Alcoholics as Outlaws
People who drink to much often break laws and some are arrested for breaking laws and convicted of crimes. They often become outlaws. The most dysfunctional alcoholics begin with character flaws and antisocial tendencies; their drinking exacerbates existing problems. Some very nice, smart and honest people, however, become increasingly sociopathic as their drinking damages their body, mind and relationships with others.
Alcoholics often have encounters with police that lead to arrest and conviction for crimes committed. Some of the arrests are for minor felonies. Other arrests are for major crimes such as drunk driving or assault. Drinking alcohol disables the brain and introduces a temporary dementia that impairs all cognitive processes, judgment and concern for others.
As alcoholics become more dysfunctional, they resort to deception, lies and dishonest methods of maintaining their social credibility, earning an income, and avoiding detection by family, friends and employers.
As drinking and driving laws become stricter, more careless drinkers are arrested. With repeated offenses, more drinkers face heavy fines, suspension of driver’s license, criminal charges and jail terms. Drunk drivers who crash into cars carrying sober, innocent people are guilty of a major crime and punishment in many jurisdictions is becoming more severe as citizens demand protection from the drunk driver. Some claim that drunk drivers are terrorists. Drunk drivers can mame and kill innocent people senselessly, without provocation. Some lawmakers demand severe punishment for the crimes committed while intoxicated.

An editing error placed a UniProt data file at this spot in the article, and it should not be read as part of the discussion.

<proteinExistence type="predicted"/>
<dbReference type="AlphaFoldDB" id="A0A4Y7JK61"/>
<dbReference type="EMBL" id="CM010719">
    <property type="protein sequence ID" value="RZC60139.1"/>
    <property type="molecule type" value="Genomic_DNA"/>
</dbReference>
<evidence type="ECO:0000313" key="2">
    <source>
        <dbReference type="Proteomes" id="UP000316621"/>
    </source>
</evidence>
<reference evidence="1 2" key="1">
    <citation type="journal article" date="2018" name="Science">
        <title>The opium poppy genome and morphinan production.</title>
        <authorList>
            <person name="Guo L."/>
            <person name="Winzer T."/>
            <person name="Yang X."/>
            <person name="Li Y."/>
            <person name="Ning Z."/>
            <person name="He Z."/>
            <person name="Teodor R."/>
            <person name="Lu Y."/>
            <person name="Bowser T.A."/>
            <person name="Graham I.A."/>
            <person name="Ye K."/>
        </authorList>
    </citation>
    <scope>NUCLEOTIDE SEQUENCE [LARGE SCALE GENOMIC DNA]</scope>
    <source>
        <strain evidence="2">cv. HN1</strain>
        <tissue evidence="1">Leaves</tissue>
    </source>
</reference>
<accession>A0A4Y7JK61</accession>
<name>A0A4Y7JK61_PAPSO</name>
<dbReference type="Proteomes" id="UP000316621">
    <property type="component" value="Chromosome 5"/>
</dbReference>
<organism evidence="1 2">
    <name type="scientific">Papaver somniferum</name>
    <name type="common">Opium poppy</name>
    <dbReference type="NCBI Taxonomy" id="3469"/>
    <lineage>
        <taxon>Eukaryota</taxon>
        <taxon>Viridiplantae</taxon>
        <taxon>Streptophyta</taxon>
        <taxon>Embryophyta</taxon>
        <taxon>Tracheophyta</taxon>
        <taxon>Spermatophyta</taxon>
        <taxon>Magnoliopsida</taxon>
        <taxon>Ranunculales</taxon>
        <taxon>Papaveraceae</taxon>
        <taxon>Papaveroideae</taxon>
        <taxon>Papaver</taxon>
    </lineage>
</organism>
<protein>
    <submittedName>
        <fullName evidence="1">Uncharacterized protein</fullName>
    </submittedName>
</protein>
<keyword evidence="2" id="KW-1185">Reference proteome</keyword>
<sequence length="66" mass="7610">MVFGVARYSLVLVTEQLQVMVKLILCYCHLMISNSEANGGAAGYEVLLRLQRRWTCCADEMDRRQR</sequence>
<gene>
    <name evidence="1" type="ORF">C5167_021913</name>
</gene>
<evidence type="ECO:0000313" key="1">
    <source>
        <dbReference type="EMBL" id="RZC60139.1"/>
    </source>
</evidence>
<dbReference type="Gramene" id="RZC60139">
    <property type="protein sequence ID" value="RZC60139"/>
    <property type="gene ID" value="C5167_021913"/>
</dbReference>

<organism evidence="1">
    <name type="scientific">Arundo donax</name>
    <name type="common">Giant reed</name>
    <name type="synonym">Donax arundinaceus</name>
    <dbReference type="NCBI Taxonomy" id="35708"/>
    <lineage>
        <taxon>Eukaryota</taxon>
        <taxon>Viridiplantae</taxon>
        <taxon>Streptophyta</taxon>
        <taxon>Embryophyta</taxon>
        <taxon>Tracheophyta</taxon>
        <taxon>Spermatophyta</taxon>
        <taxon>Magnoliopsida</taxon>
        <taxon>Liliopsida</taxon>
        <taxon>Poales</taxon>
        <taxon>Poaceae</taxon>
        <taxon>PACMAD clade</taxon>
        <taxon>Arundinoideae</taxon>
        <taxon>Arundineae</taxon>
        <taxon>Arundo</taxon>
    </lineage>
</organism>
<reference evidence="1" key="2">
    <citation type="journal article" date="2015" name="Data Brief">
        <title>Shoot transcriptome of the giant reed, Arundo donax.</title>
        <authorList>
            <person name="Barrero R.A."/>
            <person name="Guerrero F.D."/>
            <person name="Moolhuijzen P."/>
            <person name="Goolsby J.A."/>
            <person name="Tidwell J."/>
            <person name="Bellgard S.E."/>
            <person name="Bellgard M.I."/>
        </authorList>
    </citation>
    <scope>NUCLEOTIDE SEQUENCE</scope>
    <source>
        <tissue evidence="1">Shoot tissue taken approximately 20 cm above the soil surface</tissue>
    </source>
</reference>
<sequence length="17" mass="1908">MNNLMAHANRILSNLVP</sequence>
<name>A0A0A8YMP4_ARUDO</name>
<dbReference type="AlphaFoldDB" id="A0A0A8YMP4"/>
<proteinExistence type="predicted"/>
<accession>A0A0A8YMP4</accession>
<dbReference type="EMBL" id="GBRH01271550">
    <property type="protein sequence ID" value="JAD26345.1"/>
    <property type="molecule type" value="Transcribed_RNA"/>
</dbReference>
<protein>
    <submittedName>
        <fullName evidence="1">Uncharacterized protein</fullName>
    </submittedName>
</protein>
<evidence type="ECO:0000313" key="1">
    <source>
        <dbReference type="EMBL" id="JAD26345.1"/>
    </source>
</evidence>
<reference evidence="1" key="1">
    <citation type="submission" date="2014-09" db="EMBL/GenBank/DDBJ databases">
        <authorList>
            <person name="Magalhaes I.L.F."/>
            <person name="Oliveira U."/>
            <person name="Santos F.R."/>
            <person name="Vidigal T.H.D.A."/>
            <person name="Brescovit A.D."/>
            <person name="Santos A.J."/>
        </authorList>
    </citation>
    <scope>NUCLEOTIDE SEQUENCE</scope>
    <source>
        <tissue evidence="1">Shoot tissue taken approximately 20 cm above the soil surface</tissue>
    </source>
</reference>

The consensus is that alcoholism is gigantic societal problem that is largely unsolved. You could argue that control of alcoholic beverage distribution is an excellent public health measure. Tougher drinking and driving laws have reduced traffic deaths and sent the worst offenders into treatment programs and/or jail. Few alcoholics volunteer to enter treatment programs; most have to be persuaded over time or compelled to seek treatment by spouses, employers and judges. Some physicians like to believe they have some good results with highly motivated patients. Most alcoholics enter the medical system through emergency rooms and there is little evidence that they receive effective after care that resolves their drinking problem.
According to Stephen To: “Almost 19 million Americans require treatment for an "alcohol problem"; however, only 2.4 million have been diagnosed… Denial or refusal to admit severity and fear of social embarrassment were the top 2 reasons for not seeking help. The majority of the general population believes that alcoholism is caused by moral weakness.”
Alcoholics Anonymous (AA) offers social commitment and support. AA is most successful way for a revering alcoholic to obtain help. AA membership is over 1 million in the United States and over 2 million worldwide.
Research supports AA’s success maintaining abstinence-based recovery from alcoholism. AA does not depend on profession supervision or input and physicians are generally ignorant of its methods. The following study results summarize the opinions of physicians and alcoholics in recovery about the obstacle to seeking help. Both groups rated denial as the major obstacle.